Remote working is not a new trend, but it was not prevalent to the extent as it is today. Now as this new working trend is getting popular, it has also given way to innovative approaches and business models. In terms of business outlook, there has been a massive supply-demand gap after initial phase of COVID-19 spread in top cities when it comes to commercial property trends.
For instance, there has been a 100 percent year-on-year growth in supply of retail commercial properties for rental in December 2020. The volume of rental transaction has seen a downfall of 10 per cent in December 20 over December 19. Another significant trend that has emerged in office space segment is the preference of smaller spaces as opposed to larger spaces.
Agarwal tells, “One of the primary reasons that can be attributed to this is that most employees in an organization are working from home with only a small chunk especially from sales and other vital divisions allowed to work in office space. Another reason can be the reduction in team sizes or layoffs. The average size of office rented in December 2020 has fallen by 55 per cent compared to a year back.”
On the other hand, there still are opportunities soaring for renting out commercial space for other purposes. The real estate sector today is witnessing a boom in demand for space for data centres. Barot says, “We are also witnessing interest amongst developers of commercial spaces for data centres. Data centres because of the rapid rise in need for storing data has been attracting an encouraging number of investors.”
Despite overall fall in demand for commercial retail spaces, demand for warehouses is on upward trajectory. “There has been a 10 per cent increase in the average size of warehouses,” says Agarwal. This could be attributed to increase in delivery services resulting in more demand for storage spaces.
“Also, people who have moved to their hometowns from metropolitan cities have parked their belongings in warehouses till they will be operating from home. The overall demand has been picking up pace. Predictions suggest that the current quarter has already surpassed the previous quarter with 7 per cent growth,” he adds.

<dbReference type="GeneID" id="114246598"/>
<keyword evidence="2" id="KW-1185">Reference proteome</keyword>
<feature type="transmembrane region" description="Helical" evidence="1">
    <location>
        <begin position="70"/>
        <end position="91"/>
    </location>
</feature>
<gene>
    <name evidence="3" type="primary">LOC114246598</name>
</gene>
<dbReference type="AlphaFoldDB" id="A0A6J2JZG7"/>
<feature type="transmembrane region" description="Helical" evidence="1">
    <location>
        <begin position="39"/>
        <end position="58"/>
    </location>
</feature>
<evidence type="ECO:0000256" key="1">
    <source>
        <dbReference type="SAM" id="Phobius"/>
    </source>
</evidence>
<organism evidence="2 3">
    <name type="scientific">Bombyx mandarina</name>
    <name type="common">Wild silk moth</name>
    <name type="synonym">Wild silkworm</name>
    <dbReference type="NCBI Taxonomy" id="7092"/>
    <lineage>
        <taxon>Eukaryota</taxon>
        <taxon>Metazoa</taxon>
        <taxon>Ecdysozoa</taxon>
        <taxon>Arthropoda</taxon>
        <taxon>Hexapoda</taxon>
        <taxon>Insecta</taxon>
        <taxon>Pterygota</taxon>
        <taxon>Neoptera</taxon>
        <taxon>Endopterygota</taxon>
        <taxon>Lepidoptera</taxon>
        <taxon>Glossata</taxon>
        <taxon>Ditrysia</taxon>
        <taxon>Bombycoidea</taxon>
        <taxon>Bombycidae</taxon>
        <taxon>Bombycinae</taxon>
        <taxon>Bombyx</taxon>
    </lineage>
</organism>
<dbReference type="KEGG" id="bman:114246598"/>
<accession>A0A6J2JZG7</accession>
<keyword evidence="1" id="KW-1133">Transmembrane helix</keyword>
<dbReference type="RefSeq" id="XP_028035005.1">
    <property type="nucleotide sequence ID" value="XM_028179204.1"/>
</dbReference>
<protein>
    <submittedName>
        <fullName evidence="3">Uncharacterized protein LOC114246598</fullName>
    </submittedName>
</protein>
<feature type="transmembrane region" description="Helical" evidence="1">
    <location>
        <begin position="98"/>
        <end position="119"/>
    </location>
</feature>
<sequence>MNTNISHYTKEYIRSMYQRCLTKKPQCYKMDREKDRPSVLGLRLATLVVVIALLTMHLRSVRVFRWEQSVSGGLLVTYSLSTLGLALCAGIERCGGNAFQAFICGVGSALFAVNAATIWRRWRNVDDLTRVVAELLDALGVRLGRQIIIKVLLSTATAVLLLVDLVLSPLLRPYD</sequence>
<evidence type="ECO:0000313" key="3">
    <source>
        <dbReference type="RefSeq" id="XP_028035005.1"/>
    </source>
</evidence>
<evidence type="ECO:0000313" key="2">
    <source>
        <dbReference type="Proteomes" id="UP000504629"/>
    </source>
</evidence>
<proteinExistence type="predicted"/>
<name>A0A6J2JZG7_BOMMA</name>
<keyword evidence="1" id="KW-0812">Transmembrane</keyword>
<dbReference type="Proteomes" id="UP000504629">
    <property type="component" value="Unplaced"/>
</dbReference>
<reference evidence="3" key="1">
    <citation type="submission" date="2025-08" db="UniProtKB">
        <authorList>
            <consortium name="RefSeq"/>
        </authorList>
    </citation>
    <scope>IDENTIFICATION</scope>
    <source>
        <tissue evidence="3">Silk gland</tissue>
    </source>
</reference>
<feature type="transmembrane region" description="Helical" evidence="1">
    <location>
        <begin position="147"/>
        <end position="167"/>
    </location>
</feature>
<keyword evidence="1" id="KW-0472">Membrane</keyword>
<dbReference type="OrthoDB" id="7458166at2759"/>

As per the Knight Frank report, the demand for warehousing remained resilient in 2020, correcting only by 11 per cent year-on-year. This is as compared to the 44 per cent CAGR recorded from FY17 to FY20. Going further, the Indian warehousing sector is expected to grow due to the rising e-commerce demand.
On top of this, technology has been a vital component of the paradigm shift in the real estate industry. It has almost transformed the industry. All the business purposes such as virtual meetings and specialty tools such as 3D virtual are used for virtual conferences now.
“Technology has helped in bridging the gap created by lockdowns across the world,” states Barot. Technology has cut out the first inspection required for successful transactions, as the same now happens virtually. He tells, “Virtual meetings and interactions were never really preferred as much as it has been since the announcement of lockdowns.”
“In spite of easing in lockdown restrictions, people and businesses are happy to connect virtually. We know quite a few buyers who have been willing to take decisions without too many visits. For MNCs and organisations with a global footprint, approvals and feedback are being received based on virtual visits of premises,” he adds.
Considering the new normal and shift in business models, main office markets are looking for a demand to comeback. It is still short since pre-covid era. Knight Frank in its report estimates that the overall demand for office space could remain strong during this year. Bengaluru market is expected to experience a rise in rental values in the next year while Mumbai and NCR are expected to remain stable in rental values, the report says.
Bengaluru has the benefit of existing low vacancies that will support absorption of the upcoming supply. So far, the impact of government packages on this vertical has been limited due to shift in priorities for various businesses.
“The focus of businesses has been on meeting their cash flow requirements and decisions on office space have not taken precedence. While the residential sector of real estate has experienced a V-shaped recovery because of the reduced repo rates and a cut in stamp duty charges announced by several state governments, the commercial real estate vertical is still a couple of quarters away from the desired revival,” concludes Barot.